Born four days after the fall of Greece's military dictatorship in July 1974, he became leader of the Left Coalition in 2008 and was elected to parliament in 2009. The party was founded in 1992 after splintering from a leftist group that included the KKE.

Tsipras, who shuns neck-ties and likes to get around on his motorcycle, plays hardball in parliament with tough anti-austerity rhetoric. His party has been often blamed by the socialists for inciting violent protests.

"The dilemma is whether we continue this destructive policy of austerity that brings poverty or we put an end to it. They want to turn Greece into a country with wages at Bulgarian levels and prices at Brussels levels," he told the Volos rally.

In Volos, an industrial centre and the country's third- largest port - sitting at the foot of Mount Pelion, land of the half-horse, half-human Centaurs in Greek mythology - support for the Left Coalition is growing, locals said.

Tsipras's call for an end to austerity resonates with students at the local university. Along the port - an area lined with fish tavernas, cafes and docked sailboats - posters call for an "overthrow in Greece, a message to Europe."

Architecture student and party supporter Costas Vichos, 24, said in Volos PASOK voters are turning to the Left Coalition.

"There is high unemployment, industrial activity is declining and businesses are closing. I don't want to have to move abroad to get a job when I graduate," he said. "Things must change, the bailout led to a vicious circle."

Angry voters want to punish the big parties on May 6, but want the country to stay in the euro zone just as much. Tsipras says wanting the euro without austerity is not a contradiction.

Holding a white rose before a crowd of about 1,500 at the port's promenade, Tsipras urged them to turn their anger into a confidence vote for the left and unseat the pro-bailout parties.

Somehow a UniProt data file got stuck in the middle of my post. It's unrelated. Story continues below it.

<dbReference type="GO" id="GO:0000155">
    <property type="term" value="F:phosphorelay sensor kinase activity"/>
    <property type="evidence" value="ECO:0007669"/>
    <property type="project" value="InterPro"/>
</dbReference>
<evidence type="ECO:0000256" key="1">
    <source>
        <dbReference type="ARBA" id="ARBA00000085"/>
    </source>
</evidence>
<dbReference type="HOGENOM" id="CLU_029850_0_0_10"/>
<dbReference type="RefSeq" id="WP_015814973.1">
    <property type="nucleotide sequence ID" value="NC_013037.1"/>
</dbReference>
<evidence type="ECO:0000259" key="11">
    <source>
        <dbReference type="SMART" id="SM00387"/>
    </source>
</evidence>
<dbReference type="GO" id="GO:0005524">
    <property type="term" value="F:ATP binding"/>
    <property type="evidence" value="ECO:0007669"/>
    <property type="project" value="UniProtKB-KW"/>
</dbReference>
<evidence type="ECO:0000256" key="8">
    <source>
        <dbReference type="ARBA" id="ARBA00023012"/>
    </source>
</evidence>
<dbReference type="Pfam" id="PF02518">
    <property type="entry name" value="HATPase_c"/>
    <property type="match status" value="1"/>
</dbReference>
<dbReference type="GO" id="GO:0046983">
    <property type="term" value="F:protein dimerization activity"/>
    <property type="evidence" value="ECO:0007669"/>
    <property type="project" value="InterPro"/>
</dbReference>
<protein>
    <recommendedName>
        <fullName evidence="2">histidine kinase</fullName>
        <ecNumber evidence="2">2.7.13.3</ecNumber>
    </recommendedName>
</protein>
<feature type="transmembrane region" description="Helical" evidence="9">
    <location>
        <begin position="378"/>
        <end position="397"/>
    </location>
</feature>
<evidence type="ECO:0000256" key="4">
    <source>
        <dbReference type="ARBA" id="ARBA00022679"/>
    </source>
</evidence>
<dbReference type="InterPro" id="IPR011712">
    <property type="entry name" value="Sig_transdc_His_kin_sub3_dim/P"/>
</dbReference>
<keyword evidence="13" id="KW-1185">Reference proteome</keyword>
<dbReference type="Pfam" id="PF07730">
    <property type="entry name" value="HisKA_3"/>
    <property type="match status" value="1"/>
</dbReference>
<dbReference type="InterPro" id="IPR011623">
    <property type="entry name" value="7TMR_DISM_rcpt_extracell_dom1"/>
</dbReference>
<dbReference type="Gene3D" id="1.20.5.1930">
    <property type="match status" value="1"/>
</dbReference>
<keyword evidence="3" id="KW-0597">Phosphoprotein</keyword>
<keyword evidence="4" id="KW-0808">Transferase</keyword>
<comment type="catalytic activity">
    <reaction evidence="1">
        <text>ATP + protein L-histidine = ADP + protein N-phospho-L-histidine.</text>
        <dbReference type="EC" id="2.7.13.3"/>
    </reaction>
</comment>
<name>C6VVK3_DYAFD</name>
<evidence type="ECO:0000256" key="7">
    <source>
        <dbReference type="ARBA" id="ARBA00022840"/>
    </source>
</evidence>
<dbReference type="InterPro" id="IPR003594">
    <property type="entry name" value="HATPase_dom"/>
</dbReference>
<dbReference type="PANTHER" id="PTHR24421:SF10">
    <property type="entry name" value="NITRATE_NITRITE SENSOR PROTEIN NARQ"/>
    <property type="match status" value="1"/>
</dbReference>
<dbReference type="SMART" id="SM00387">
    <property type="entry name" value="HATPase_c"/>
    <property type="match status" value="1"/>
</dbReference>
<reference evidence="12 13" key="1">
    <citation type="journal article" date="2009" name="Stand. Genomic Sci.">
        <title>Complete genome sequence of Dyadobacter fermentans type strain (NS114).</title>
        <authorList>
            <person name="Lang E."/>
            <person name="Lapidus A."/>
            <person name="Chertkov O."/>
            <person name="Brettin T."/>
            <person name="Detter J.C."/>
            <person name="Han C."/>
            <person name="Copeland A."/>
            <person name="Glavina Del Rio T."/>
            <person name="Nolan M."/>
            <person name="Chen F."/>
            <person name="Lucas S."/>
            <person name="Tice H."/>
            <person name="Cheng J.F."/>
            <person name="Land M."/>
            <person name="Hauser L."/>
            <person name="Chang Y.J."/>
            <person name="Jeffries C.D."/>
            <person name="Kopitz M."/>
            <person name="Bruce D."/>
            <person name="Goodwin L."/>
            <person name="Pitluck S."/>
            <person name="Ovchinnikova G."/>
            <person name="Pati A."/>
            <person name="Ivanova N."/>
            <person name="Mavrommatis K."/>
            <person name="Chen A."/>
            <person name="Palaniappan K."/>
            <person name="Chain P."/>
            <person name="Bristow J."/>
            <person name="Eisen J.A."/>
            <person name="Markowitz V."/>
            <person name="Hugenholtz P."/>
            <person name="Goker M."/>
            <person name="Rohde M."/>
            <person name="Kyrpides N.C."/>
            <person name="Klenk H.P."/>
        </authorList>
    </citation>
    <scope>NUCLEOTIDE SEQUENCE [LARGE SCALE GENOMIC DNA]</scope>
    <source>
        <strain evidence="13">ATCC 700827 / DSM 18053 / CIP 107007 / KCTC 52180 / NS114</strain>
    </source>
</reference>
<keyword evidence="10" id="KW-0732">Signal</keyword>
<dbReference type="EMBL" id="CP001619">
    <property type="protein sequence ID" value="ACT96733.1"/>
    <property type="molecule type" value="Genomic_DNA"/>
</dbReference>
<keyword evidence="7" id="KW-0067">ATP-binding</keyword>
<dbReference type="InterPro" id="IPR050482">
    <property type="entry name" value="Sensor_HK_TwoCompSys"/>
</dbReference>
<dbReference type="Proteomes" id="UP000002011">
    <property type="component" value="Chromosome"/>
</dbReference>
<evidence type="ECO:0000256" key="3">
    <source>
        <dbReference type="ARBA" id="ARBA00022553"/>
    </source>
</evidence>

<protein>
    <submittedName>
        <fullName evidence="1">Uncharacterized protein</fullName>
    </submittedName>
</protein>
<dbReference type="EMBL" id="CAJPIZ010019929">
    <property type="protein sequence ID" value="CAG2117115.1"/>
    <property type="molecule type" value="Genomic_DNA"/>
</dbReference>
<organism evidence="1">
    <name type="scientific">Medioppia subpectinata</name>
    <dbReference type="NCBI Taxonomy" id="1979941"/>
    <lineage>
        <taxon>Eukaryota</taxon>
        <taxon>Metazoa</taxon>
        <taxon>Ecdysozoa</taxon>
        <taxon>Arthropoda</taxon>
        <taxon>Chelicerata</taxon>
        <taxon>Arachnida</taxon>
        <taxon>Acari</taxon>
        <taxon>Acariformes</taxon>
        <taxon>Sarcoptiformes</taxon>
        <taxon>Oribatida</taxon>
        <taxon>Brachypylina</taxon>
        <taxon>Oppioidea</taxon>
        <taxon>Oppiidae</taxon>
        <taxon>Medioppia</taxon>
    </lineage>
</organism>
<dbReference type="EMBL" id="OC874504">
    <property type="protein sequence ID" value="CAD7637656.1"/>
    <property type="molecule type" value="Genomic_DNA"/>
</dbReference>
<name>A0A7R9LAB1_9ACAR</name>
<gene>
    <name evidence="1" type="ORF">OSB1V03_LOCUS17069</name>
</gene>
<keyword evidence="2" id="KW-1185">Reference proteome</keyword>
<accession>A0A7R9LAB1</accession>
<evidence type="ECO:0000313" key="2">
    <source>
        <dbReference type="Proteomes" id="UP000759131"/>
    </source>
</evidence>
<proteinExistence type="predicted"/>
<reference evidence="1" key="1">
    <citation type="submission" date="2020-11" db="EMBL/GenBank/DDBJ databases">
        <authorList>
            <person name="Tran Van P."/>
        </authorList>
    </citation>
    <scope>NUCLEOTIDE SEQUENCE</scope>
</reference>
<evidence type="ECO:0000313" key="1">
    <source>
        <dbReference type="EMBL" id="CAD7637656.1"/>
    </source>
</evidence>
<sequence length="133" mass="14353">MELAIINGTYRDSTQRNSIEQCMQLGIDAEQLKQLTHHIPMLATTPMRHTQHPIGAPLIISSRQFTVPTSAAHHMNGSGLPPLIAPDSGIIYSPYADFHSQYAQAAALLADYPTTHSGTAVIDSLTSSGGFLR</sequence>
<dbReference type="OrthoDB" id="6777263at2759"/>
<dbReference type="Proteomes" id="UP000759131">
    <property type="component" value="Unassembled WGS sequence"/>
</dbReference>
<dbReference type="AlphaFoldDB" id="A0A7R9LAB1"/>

"There are red lines, austerity cannot be allowed to destroy the country," he said. "If these policies continue Europe will be led to a dead end. History is knocking at our door, it's time for the big overthrow."

(Editing by Deepa Babington and David Holmes)

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Comments (2)
DanAllen wrote:
He’s right. 20% of the budget goes toward servicing the loans. Freeze some payments, and granted there will be no money coming in for the gov’t budget, but the country has alternated the last few quarters between a primary surplus and a $200 million (less than 1%) primary deficit.

By freezing payments, they can get by and try some stimulus. In Greece, lowering tax rates would be a signal for Greek investors to get back in and stop shuttering businesses. A lot of money has left the nation, and they could start by repatriating that money with incentives. GDP has cratered so badly in Greece that Tsipras’s plans may actually work.

Q: if Greece defaults and shows it can get by without new loans, then will Europe kick it out of the eurozone and EU? Why? To spite its face?

It won’t. He’s right.

Apr 30, 2012 11:31am EDT  --  Report as abuse
scythe wrote:
(yawn) let’s check the actual votes and proportional influence in the government after the election

greeks don’t need more rhetoric from would-be politicians

they need a functioning government administration for the benfit of its people,

in fact its society needs to function less as outlaws and more as citizens that honour their debts, their taxes and respect for their environment

Apr 30, 2012 3:44pm EDT  --  Report as abuse